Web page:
The Cat and the Canary (1927)

02/20/2018 07:21

Film: The Cat and the Canary

Year: 1927

Director: Paul Leni

Writer: Robert F. Hill and Alfred A. Cohn

Starring: Laura La Plante, Creighton Hale and Forrest Stanley



This film starts showing us an eccentric old man, Cyrus West, who believes his family is only around for his money. He feels like a canary surrounded by cats and we get this image of large, superimposed cats around him. He passes away and in his will it states that his family must wait 20 years to find out who is leaving all of his money to.

On the anniversary of his death, we are back at the mansion. Someone comes in and opens up the safe. We cannot see who the hands belong to, but they take something out of it. Then they put something in and close it up. The maid who has worked here ever since the old man was alive, Martha Mattox, starts to open the safe. There is then a knock at the door. She answers it to find Cyrus’ lawyer, Tully Marshall. He asks if everyone is here for him to read the will. She states he is the first.

Marshall then opens the safe to find a moth in it. He asks who else is in the house and she tells him no one. He informs her that he is supposed to be the only one who knows the combination and that someone has been in it. The other family members start to arrive.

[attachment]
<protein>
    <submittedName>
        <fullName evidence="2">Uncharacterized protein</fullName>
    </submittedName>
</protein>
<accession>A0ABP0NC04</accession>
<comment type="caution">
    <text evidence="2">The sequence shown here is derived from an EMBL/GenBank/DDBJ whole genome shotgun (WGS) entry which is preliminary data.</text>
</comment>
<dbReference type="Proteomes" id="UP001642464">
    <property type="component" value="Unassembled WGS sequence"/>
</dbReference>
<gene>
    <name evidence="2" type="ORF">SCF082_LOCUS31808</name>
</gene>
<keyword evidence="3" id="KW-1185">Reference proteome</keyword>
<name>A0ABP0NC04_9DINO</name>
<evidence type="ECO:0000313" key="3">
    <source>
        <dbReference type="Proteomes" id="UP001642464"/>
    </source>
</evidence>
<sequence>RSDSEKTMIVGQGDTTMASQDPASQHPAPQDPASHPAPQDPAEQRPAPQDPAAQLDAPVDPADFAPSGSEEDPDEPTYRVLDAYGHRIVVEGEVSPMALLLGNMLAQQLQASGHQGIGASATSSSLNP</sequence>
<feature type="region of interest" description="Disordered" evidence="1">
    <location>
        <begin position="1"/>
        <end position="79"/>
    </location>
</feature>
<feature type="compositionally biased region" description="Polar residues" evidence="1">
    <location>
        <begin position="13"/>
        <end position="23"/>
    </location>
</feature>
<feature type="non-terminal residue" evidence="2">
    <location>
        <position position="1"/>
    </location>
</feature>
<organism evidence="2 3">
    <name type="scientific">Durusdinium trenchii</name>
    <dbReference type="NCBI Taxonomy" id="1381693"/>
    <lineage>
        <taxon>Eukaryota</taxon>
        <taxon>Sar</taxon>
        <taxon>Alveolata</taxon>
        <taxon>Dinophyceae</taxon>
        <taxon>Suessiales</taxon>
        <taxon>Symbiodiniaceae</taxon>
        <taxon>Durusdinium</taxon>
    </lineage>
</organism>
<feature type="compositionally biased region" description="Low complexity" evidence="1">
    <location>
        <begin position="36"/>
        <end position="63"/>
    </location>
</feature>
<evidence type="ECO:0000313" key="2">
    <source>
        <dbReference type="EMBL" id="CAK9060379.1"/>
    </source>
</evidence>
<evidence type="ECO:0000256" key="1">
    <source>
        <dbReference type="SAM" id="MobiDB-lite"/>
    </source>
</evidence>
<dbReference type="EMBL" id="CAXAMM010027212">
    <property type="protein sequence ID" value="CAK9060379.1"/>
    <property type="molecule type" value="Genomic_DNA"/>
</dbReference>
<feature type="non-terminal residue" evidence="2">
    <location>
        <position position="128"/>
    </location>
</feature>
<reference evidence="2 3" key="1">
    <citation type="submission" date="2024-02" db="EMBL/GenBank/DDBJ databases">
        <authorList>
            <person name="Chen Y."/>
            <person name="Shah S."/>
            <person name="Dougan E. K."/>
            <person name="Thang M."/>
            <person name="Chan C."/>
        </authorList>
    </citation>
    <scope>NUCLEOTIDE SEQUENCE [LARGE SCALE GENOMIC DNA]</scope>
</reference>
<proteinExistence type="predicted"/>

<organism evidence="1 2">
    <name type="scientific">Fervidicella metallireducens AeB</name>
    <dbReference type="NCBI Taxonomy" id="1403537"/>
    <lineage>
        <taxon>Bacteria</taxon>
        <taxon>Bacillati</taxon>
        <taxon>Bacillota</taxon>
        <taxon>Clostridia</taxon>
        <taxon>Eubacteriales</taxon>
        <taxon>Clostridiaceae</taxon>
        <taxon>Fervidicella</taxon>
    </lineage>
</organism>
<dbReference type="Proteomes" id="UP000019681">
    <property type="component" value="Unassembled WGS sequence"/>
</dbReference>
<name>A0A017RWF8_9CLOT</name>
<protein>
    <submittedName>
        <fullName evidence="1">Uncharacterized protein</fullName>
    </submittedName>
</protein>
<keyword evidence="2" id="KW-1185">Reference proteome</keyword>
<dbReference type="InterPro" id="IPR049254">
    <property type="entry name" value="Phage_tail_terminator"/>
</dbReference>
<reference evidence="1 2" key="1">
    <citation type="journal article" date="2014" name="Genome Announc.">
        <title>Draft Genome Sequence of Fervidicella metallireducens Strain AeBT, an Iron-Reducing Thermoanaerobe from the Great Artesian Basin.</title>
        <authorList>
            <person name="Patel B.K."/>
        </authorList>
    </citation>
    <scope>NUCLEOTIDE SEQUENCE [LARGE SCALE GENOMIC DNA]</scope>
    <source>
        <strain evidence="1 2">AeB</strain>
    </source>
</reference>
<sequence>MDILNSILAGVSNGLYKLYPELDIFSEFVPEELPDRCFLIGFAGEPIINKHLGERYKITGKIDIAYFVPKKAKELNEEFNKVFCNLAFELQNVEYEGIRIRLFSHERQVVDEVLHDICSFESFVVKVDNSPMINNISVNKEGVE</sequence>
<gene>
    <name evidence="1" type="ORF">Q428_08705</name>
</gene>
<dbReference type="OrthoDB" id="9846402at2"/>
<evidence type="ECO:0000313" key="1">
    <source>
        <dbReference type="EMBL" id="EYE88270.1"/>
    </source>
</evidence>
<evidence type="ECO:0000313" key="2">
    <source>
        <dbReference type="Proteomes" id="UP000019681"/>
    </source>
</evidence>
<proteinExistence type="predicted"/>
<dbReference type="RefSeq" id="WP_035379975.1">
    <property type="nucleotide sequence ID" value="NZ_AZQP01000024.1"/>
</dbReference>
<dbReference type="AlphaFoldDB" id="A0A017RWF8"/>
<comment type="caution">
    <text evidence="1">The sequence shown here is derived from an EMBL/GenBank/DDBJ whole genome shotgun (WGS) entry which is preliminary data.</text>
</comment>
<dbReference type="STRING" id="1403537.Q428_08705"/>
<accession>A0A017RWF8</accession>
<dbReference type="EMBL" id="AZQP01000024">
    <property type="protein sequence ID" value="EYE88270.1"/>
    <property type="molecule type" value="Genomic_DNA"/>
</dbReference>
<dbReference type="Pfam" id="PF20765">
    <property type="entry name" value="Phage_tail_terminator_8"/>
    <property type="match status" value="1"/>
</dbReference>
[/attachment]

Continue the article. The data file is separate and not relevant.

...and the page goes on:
Cyrus’ nephews Forrest Stanley and Arthur Edmund Carewe, his sister Flora Finch, her niece Gertrude Astor and his niece Laura La Plante all arrive to see who is going to inherit his estate. There is a provision that whoever gets it has to be seen by a doctor to ensure that they are sane. The reason for this was all of his family members were questioning his sanity while he was still alive.

It turns out that Plante is the one that will get all of the money. Hale is the only one who is happy for her and informs her that if he had gotten it, he would have given it over to her. Plante is in the library with Marshall. She has her back to him when a secret passage behind the bookcase opens. He is taken inside. She starts to panic when he stops talking and he is missing. With him was the envelope that contained who gets everything if she is found to be insane on this night.

While she is with the rest of the family, a guard from a local mental hospital informs them that an inmate escaped. The guard is George Siegmann. He wants everyone to stay put while he finds the escape prisoner. This makes everyone uneasy as well.

In her room, Plante finds a letter from her uncle where to find the diamond that was part of the estate. It is hidden by the fireplace in her room. Will she be able to find the item or will the person who took Marshall get her first? Who took Marshall? Is he still alive? Is the escaped patient one of the people in the house? Or is it ghosts that are doing this?